Originally Posted by John01
Whoops, this story seems to have disappeared. Bit like Zimbabwe's food resources.
It's still there, but here it is copied and pasted
By Lesley Wroughton
WASHINGTON (Reuters) - Zimbabwe's crackdown on urban slums to root out black market trading threatened to inflame the country's already dire economic problems, the International Monetary Fund said on Tuesday.
The warning came as state media reported the arrest of 14,706 people in the capital Harare on Monday, as the government continued a nationwide drive to clean up shantytowns and drive out illegal vendors, leaving hundreds homeless.
President Robert Mugabe's government defended the original "Operation Restore Order" crackdown in May saying it was meant to curb black market trade in foreign currency and other scarce commodities.
IMF staff documents, released together with the fund's 2005 review of Zimbabwe's economy, said such operations reduced informal market activity and incomes and "could contribute to lower GDP and upward price pressures."
The IMF review said the pace of the country's economic deterioration slowed last year but had resumed again in early 2005 due to rising inflation, foreign exchange shortages and low agricultural output, crippled by drought and a botched government land reform program.
It said gross domestic product should fall by 7 percent this year, further than the 4 percent GDP decline in 2004.
Western critics blame Zimbabwe's economic crisis on Mugabe's policies that collapsed agricultural output and led to unemployment of over 70 percent and chronic food and fuel shortages.
Between 1997 and 2003, the Zimbabwean economy tumbled by almost 30 percent, while agricultural production collapsed as white-owned farms were seized by the government for redistribution to landless blacks. Investment fell sharply and donors retreated.
The IMF said Zimbabwe's widening fiscal gap would contribute to money growth and likely fuel year-on-year inflation to over 400 percent by the end of the year from around 130 percent in January.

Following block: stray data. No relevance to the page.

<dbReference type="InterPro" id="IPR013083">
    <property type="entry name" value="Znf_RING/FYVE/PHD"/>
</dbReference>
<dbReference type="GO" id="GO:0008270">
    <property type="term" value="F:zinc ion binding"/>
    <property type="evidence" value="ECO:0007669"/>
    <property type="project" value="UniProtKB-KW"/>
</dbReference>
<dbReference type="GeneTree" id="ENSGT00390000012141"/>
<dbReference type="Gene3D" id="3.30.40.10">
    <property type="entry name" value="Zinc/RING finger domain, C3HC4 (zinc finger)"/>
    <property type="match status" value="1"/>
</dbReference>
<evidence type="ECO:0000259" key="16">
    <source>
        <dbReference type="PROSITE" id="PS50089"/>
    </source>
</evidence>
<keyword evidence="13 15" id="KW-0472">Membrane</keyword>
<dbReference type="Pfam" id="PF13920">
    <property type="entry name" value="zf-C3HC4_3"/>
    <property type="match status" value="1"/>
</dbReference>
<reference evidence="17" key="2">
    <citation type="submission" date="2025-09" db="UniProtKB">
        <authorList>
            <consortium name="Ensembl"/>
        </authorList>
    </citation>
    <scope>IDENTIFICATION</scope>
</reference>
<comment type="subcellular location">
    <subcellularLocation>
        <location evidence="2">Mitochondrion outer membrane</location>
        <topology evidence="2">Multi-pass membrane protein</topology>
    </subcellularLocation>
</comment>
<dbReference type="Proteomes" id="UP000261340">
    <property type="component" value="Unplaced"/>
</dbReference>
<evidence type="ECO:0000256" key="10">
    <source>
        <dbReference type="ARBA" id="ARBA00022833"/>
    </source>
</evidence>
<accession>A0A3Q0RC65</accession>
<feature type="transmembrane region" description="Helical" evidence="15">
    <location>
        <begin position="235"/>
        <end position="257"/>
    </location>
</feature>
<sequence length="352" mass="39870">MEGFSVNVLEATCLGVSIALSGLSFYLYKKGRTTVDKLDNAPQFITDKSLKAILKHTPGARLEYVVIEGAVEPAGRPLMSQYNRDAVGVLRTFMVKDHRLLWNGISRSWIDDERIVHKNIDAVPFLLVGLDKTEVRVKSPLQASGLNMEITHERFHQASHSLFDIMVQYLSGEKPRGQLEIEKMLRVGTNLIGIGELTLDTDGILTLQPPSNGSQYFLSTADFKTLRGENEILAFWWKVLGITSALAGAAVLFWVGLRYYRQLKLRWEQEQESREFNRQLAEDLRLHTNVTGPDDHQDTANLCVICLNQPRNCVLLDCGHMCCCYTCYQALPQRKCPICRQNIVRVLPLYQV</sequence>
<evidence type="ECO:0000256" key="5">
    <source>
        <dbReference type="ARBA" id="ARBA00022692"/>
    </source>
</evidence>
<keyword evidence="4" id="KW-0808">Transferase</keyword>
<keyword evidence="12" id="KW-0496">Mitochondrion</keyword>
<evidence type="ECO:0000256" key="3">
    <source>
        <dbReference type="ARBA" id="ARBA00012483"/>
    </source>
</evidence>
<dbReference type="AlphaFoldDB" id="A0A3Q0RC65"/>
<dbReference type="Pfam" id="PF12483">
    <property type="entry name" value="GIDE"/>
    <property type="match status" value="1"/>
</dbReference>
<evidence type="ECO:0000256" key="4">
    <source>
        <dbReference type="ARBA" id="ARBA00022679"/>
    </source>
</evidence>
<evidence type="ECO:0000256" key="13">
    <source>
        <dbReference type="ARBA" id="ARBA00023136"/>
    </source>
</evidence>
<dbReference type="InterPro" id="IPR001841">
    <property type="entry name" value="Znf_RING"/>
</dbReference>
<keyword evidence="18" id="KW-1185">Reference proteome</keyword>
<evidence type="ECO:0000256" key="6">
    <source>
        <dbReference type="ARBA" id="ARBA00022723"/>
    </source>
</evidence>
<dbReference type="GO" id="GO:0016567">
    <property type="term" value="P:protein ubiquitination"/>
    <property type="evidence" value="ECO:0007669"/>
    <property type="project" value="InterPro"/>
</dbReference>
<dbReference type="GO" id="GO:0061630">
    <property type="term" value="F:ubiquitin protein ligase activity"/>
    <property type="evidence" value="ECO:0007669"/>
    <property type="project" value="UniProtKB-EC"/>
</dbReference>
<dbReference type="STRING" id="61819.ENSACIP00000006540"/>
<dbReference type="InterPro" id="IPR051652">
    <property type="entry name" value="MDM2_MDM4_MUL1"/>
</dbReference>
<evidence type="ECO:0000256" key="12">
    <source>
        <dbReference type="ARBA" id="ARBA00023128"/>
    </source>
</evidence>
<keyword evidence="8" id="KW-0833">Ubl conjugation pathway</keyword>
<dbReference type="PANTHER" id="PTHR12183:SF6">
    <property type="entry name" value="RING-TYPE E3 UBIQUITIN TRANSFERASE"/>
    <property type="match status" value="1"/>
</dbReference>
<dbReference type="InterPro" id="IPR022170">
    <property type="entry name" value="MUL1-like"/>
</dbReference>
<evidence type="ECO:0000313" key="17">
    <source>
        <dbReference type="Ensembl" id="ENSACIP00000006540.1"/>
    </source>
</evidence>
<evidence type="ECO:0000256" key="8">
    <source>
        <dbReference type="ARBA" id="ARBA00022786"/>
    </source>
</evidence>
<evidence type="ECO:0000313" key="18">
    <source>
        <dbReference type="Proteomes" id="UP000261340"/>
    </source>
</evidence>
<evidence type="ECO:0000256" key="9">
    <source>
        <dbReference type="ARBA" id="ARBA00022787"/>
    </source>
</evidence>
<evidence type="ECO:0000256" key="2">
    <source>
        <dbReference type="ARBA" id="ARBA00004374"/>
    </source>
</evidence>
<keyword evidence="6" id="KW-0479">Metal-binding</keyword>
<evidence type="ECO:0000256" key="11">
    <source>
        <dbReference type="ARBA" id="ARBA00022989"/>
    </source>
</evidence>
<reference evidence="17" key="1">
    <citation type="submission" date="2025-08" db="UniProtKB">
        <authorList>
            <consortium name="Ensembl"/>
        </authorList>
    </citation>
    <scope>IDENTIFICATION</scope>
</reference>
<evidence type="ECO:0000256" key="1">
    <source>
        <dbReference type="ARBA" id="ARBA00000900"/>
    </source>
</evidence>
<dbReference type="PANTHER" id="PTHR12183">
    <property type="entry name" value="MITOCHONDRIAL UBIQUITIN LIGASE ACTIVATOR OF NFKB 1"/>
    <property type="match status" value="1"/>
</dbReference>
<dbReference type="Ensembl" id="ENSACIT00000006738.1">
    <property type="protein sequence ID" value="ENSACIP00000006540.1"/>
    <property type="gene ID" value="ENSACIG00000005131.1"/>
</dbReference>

It said Zimbabwe needed a broad package of economic policies and reforms to lower inflation and boost growth.
"Without a bold change in policy direction, the economic outlook will remain bleak, with particularly detrimental effects on the poorest segments of the population," the IMF said.
The IMF said a sharp tightening in Zimbabwe's 2006 budget was needed to address mounting balance sheet losses.
"Given the high spending ratio, the bulk of the adjustment will need to come from spending cuts, especially in the wage bill, and subsidy and transfer payments" the fund added.
It said higher spending was likely to widen the fiscal gap in 2005 to 11.5 percent of GDP from 4.7 percent of GDP last year. The IMF urged the government to lower the deficit to 5 percent of GDP.
The IMF urged Zimbabwe to tighten monetary policy, sufficiently to ensure an inflation target of 80 percent by the end of 2005.
In IMF staff papers of their consultations with the government, the Zimbabwean authorities had a different view of the country's economic prospects and policies.
The IMF said the government estimated economic output declined only 2.5 percent last year and will grow by 2 percent this year, due to strong performance in tobacco, wheat and mining.
The IMF said authorities believed support prices and subsidized credit facilities for agriculture and manufacturing would stimulate a supply response and increase flows into the official market.
The government also disagreed with the IMF's inflation outlook.
"Moreover, they stressed that in comparison to the peak in early 2004, inflation had declined considerably by mid-2005 on account of their policies to turn around the economy," the IMF said of its discussions with authorities.
The IMF said the authorities indicated they had limited room for maneuver on the exchange rate, in part because of the lack of foreign financing and concerns about the inflationary impact.
The IMF said Zimbabwe's debt burden was "unsustainable," with data showing that about 70 percent of external debt is owed to official creditors with half of the total in arrears.